WAITING WAITING breathing. taking in the sights, sounds, smells, thoughts, breathing. taking in waiting. the sights, sounds,paying smells,attention. thoughts, and feelings while listening. and feelings while waiting. listening. paying attention.

LECTIO DIVINA reading scripture slowly and repeatedly, first listening with your heart’s ear for phrases or words that stand out, then reflecting on that word or phrase, reading yet again with prayer, and then resting in silence

CLEARNESS COMMITTEE asking clear questions in the process of seeking clear answers (from the Quaker tradition); such questions may include: •

Is the sense of call from God or from some other impulse?

How does this person ground her/his seeking?

In what ways does the person feel already clear? What questions and concerns is s/he seeking to clarify?

What are the potential benefits to the person's spiritual development? What are the potential benefits to the wider community? What are the potential benefits to the community of faith?

Is the person prepared to undertake this ministry at this time? Does the person have the skills and resources to carry out this call? What are the risks and how will they be borne? How does this ministry or action fit into existing obligations such as family, work, community, and related needs of time and finances?

Are additional steps of preparation required before moving forward in outward action?

CELEBRATION naming, appreciating life’s joys as a source of strength

SHARING STORIES reflecting individually or in community: When do you feel closest to God? When have you felt distant? When have you experienced God’s guidance? Have you experienced a time when God seemed to say “No” or when you said “No” to God? Tell a story about why you are convinced that the Spirit is still moving in this world.

DISCERNMENTARIAN appointing one person in a group to listen and watch for the Spirit during meetings. this person (or persons, if the group takes turns in the role) may interrupt the meeting to call for prayer, silence, storytelling, etc.

ADDITIONAL SUGGESTIONS journaling. painting. dreaming. spending time in nature. taking a long bath. walking. sipping tea. singing. talking with friends. seeking a spiritual director. being silent.


When discernment turns toward decision-making, ask: Are we ready? What are our next action steps? Who is responsible for what, by when, and with accountability to whom? It may be helpful to restate the original question, to rename the stakeholders who will be impacted by the decision, and to remember the presence of the Spirit. Understand that “No” can be the most faithful answer.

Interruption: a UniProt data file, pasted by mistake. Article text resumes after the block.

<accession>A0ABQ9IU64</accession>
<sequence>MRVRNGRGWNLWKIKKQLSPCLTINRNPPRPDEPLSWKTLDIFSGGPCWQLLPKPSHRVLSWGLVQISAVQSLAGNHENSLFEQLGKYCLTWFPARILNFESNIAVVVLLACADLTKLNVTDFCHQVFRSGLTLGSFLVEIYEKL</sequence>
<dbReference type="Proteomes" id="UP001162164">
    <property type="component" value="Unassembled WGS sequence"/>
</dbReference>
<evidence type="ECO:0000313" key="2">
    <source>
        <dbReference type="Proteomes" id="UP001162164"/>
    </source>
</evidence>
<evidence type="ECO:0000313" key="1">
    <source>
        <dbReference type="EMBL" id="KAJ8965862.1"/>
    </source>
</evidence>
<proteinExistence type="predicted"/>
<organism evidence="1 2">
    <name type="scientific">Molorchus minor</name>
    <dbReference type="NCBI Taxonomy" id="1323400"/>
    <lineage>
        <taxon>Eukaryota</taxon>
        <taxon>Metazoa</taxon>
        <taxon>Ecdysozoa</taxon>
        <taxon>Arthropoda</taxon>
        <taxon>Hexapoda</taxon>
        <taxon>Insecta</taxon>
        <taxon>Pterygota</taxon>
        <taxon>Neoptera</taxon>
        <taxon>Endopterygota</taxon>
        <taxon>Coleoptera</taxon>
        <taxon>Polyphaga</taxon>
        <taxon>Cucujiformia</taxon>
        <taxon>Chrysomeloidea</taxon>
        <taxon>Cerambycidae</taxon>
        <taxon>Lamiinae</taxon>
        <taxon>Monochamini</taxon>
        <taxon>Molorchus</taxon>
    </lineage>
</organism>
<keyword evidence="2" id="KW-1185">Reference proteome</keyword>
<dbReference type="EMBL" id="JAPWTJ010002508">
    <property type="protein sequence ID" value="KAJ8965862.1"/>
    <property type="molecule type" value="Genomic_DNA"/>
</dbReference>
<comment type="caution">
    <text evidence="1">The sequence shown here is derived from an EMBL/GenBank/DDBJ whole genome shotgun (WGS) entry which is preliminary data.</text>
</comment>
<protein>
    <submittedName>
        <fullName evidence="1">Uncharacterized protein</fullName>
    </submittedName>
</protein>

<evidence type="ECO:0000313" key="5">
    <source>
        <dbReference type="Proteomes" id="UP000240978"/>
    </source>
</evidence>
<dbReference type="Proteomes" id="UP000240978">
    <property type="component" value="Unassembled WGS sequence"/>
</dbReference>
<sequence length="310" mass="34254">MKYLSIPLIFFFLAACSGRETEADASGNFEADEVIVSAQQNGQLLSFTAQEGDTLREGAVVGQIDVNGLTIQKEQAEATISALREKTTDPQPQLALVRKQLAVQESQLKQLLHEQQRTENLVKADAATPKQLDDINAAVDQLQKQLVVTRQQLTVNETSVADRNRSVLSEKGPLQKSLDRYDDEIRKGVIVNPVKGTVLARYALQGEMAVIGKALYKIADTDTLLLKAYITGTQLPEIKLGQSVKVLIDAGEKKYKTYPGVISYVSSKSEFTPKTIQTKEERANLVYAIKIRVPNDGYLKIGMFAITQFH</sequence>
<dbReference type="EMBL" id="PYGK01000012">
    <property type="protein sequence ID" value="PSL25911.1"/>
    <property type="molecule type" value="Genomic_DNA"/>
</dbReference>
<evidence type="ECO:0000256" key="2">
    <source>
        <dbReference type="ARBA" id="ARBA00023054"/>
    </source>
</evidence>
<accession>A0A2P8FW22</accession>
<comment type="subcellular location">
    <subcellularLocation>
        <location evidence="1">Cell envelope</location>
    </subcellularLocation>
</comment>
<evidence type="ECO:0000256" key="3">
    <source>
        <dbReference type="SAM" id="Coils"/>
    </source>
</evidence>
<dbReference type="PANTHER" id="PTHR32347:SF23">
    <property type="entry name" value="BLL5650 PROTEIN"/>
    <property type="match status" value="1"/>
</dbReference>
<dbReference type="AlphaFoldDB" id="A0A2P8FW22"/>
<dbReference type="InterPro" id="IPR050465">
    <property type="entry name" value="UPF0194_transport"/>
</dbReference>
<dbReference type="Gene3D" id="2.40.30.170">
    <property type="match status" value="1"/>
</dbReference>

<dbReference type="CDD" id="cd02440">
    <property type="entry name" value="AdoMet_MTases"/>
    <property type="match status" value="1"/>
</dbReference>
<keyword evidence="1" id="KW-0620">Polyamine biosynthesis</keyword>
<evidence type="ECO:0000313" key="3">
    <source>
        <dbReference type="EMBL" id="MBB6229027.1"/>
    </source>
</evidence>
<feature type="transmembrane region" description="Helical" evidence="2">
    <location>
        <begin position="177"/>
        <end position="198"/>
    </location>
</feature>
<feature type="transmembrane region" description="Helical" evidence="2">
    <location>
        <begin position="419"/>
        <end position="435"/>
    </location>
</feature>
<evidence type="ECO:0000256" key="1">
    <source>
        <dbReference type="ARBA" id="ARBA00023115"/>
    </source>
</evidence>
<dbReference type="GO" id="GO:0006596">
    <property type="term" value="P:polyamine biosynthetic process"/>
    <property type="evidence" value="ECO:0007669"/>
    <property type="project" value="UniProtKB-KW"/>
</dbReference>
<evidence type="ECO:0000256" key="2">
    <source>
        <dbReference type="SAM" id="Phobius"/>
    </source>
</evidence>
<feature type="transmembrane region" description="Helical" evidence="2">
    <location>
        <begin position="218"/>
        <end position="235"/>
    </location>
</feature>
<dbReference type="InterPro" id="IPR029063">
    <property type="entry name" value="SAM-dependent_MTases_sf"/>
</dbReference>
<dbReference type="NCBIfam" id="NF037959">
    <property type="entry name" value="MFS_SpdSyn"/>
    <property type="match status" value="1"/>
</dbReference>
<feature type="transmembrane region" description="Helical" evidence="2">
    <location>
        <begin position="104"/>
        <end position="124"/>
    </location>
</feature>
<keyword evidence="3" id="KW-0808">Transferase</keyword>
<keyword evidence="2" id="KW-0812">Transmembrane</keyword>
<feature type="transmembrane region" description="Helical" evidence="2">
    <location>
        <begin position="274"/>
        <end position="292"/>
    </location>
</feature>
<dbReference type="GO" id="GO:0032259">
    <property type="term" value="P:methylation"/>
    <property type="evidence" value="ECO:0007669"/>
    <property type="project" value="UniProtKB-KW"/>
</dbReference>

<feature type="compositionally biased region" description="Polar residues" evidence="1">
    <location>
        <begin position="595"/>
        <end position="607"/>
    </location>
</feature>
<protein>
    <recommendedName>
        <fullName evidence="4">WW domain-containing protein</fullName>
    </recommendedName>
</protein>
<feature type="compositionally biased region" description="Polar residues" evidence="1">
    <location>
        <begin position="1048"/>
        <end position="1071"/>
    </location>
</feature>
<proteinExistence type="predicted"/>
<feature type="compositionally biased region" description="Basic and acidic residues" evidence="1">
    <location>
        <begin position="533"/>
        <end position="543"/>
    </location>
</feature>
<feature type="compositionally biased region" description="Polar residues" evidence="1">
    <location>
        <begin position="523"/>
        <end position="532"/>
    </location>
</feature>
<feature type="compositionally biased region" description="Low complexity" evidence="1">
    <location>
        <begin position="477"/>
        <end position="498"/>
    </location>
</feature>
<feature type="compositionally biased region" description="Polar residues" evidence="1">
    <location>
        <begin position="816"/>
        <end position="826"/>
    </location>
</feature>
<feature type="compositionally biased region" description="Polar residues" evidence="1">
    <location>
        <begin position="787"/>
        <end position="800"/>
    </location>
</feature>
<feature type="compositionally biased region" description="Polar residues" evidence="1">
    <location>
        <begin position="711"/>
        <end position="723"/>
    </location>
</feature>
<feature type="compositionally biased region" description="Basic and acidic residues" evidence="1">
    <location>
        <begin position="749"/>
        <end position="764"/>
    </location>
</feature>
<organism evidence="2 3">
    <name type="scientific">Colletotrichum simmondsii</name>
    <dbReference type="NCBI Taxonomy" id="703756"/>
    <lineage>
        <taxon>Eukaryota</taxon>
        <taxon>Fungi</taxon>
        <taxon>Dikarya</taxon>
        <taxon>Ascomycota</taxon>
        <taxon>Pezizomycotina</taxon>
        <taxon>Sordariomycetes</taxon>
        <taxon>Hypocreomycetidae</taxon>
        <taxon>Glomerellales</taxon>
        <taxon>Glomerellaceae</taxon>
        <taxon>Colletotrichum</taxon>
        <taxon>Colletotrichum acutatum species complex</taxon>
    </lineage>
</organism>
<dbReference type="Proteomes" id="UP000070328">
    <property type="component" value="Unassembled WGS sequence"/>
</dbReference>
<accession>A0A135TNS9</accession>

Awakened to a Calling: Reflections on the Vocation of Ministry (Svennungsen and Wiginton, 2005) eight sermons on vocation serve as a resource for all who make and all who support those making vocational decisions The Celebration of Discipline (Foster 1998) outlines twelve spiritual disciples that can lend themselves to a disposition of discernment Greenhouses of Hope (Baker, 2010) explores cultures and practices of congregations that inspire young people to explore their vocations and the call to ministry Listening Hearts: Discerning Call in Community (Farnham, Gill, McLean, and Ward, 1991) offers insight on the intersection of call, discernment and community – the three themes around which the book is organized Travelers on the Journey (Constantine, 2005) collection of interviews giving voice to the experiences and wisdom of six pastors across the American South who work on issues facing their communities


Individual to group/committee/congregation: Thank you for witnessing to and listening for the Holy Spirit with me. I cannot do this work of discernment alone, and I deeply appreciate this community for journeying with me. I commit myself to strengthening my practices of prayer, study, and attention to the presence of God, so that I might continue to learn how best to welcome the unknown in my life.

Group/committee/congregation to individual: Thank you for sharing your stories, for witnessing to and listening for the Holy Spirit with us. We believe that the Spirit calls us together for common work and common good; thank you for including us in the work of discernment, because each person’s path impacts the whole journey. We appreciate you. We commit ourselves to strengthening our practices of prayer, study, and attention to the presence of God, so that we might continue to learn how best to welcome the unknown in our individual and community life.